Riptale by Super God is a high speed action rogue-like that pumps the player up for flying around the screen slashing up monsters. The game presents itself with a great mechanic and design, but the problem is that the rest of the game didn’t get the memo about where the fun is.
The story is that the world is under siege by monsters and dragons and you’re the only one who can save us. Armed with magical gems, your mission is to dive underground to find the source of the evil and kill it. Riptale is all about action, and reminds me of the fluidity of games like Shinobi for the PS2. Your gems at the top of the screen represent the number of times you can attack in a single combo.
By killing enemies and breaking crates, you’ll get gold that you can use to buy new gems and change your attack pattern. Combat is not about simple slashes, but flinging yourself in the air to cut enemies in half. Keep killing and you’ll build up a combo that can quickly recharge your gems. Otherwise, gems will recover after a few seconds of inactivity.
The levels are split into different areas that determine the enemies you fight; with the rooms randomly generated. You start the game with four hearts of health and once you run out it’s game over.
Riptale is a game about moments, and when you fly through the air and slice up an entire room it’s great. The problem is that the rest of the game was not designed to make the most of the combat system.
Riptale reminds me of the classic problem of Sonic the Hedgehog. The developers built the game around motivating the player to keep moving, but anyone who has played the series knows that you have to take it slow or you’ll run into a bottomless pit or trap.
Riptale wants you to play the game like a 2D Shinobi; effortlessly chaining combos and kicking ass. Unfortunately, the game’s design seems to punish you for doing this.
The combo system does not provide adequate rewards for growing in skill with the game. While gems recover once you hit a 3X chain, there were plenty of times where there weren’t enough enemies to quickly recover.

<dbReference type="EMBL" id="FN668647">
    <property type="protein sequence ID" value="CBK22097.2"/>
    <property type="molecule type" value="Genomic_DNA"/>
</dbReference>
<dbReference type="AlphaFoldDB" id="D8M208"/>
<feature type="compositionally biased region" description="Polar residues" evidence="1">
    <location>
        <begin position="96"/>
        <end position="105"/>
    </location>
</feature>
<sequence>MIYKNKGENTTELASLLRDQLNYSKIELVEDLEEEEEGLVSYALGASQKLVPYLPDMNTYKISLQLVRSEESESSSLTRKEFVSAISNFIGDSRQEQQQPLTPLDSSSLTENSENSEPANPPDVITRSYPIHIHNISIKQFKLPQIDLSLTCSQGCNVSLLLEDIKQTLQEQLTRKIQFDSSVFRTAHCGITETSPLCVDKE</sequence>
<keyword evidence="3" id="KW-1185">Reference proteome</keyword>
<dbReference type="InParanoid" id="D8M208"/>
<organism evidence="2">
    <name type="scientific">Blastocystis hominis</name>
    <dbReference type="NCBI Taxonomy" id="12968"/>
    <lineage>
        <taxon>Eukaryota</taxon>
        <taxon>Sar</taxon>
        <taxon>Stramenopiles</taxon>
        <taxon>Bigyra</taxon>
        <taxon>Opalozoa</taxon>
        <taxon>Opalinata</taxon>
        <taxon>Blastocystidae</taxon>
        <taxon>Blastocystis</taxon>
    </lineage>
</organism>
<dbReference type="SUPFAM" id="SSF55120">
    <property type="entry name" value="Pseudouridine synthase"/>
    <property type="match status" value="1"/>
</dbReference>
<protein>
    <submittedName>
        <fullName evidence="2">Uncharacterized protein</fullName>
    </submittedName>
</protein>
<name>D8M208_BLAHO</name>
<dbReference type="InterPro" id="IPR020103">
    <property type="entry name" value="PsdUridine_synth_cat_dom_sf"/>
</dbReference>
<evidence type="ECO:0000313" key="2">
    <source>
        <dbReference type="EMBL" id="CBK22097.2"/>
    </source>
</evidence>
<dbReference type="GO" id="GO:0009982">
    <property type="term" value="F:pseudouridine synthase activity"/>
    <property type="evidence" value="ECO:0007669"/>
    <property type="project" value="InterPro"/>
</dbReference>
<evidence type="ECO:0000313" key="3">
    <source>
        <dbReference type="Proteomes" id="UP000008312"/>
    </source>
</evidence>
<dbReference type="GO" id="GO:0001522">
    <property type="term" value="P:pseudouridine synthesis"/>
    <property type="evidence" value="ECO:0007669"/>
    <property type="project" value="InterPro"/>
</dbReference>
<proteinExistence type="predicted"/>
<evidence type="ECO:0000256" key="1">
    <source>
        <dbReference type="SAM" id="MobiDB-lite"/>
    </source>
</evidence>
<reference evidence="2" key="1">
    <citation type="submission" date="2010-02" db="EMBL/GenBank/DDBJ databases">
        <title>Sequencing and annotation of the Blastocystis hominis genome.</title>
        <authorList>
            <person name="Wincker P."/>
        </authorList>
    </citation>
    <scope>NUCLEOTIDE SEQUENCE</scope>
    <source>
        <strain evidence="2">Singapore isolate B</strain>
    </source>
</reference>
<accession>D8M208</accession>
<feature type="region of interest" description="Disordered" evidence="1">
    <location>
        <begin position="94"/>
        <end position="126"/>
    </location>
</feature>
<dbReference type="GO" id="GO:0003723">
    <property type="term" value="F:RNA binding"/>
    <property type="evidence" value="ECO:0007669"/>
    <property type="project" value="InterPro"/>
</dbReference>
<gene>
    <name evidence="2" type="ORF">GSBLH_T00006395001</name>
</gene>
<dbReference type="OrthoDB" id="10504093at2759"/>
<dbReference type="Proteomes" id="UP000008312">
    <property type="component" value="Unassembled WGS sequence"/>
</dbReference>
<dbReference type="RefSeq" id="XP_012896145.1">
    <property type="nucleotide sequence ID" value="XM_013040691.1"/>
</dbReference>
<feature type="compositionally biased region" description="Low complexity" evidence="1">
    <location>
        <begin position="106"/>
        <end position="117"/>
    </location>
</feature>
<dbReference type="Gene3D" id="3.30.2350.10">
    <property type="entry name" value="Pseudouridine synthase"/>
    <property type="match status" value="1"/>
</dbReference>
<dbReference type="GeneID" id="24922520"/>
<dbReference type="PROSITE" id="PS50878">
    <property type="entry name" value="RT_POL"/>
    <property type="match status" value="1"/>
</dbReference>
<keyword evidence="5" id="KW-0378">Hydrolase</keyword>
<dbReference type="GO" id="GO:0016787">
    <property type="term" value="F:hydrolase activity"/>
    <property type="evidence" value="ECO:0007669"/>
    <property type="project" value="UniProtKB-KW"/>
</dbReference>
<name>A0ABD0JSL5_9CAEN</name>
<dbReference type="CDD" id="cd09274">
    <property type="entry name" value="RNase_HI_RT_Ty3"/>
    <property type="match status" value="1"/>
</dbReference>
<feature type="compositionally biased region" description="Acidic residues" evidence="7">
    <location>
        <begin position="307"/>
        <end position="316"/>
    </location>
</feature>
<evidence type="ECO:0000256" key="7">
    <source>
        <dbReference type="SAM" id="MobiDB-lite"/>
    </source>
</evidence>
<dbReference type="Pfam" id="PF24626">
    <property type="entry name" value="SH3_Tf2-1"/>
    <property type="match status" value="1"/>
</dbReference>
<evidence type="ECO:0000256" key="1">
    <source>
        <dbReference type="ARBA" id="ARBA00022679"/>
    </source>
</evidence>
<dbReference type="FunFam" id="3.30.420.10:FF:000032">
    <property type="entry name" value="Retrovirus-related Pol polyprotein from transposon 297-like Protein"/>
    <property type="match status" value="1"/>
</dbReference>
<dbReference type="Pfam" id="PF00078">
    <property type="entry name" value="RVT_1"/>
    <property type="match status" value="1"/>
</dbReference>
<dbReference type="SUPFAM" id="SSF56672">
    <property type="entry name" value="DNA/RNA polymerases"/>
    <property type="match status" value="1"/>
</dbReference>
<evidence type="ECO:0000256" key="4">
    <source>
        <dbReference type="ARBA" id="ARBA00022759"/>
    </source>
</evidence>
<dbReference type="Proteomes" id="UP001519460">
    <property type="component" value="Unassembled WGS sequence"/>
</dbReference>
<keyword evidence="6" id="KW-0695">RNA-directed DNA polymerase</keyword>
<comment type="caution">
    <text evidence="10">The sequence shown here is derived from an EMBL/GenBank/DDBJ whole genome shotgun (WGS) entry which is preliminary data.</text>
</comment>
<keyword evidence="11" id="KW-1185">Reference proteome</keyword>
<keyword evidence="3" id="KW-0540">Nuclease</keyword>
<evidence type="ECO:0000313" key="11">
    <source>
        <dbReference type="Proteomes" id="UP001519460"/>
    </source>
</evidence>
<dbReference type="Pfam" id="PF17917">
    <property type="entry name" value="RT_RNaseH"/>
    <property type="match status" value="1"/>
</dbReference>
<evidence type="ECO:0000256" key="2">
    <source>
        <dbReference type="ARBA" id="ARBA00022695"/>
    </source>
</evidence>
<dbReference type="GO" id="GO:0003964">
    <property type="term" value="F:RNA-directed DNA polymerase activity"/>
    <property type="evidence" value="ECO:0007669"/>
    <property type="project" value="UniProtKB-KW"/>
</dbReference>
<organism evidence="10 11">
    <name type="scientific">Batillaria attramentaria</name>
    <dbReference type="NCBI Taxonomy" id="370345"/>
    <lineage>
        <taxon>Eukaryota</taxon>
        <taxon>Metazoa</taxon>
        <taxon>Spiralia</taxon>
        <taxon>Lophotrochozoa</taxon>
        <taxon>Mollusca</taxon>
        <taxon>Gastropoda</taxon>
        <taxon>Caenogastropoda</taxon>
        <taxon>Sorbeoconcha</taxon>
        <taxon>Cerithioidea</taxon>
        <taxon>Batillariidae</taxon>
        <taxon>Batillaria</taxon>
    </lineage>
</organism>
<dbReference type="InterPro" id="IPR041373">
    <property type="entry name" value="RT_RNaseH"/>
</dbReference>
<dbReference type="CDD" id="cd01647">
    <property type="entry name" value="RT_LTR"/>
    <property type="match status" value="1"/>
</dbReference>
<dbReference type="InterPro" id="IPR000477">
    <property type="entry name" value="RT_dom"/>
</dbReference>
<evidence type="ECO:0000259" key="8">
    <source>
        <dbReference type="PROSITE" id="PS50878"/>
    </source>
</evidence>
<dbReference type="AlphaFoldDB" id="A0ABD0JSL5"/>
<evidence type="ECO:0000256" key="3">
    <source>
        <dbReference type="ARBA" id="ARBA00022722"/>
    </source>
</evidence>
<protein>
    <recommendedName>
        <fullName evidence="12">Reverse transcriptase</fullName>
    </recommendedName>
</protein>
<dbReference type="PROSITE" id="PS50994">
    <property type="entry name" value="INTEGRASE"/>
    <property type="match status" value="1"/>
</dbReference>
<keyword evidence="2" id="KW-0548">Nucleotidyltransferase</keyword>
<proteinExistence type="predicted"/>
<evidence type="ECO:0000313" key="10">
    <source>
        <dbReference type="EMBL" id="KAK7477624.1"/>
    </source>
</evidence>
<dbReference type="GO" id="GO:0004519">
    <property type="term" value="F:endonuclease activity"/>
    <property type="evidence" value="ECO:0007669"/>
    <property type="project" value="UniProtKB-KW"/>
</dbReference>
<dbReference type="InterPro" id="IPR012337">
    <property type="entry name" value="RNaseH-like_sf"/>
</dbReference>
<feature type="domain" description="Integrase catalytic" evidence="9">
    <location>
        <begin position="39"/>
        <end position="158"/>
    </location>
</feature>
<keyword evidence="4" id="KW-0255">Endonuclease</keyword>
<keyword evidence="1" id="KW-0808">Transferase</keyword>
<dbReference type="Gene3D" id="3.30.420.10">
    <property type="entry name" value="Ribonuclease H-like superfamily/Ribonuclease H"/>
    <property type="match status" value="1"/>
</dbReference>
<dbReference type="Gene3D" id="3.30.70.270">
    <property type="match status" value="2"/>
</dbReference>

Aiming is one of the game’s worst offenders. There is no reticule on the screen; forcing you to aim by your character’s position. There were plenty of times where I could not hit an enemy who was close to me. Once you start the attack, you are committed to it; leading to cases of overshooting an enemy.
There are no invulnerability frames in the game while attacking. In return, enemies with projectiles are the worst to fight. Because you can’t dodge the shot, it’s very easy to run into them while attacking and take damage.
This is one of those games where you can go minutes without taking any damage, to then being at death’s door because of one room. This is compounded by the aesthetics of the game. Riptale’s color scheme is white on black with a little red for blood.
The problem is that white enemies blend into the white foreground; making it easy to miss them and take damage. Many enemies even attack with white projectiles to make things even more confusing.
All this comes to a head with the boss fights and how they just break the design of the game. Suddenly, you’re fighting enemies who can attack off screen, take multiple hits to kill and have no discernible animation tells for when they attack. Not only that, but striking bosses doesn’t count for the combo string and recovering your gems.
Swing and A lot of Misses:
Riptale is a case where the mechanics of play aren’t meshing with the rest of the design. The majority of the problems could be fixed via fine-tuning the game, but at this moment I can’t recommend it. The game give the illusion of being about speed, but your only hope for survival is to play it slow. For more on the game, you can watch my spotlight video below.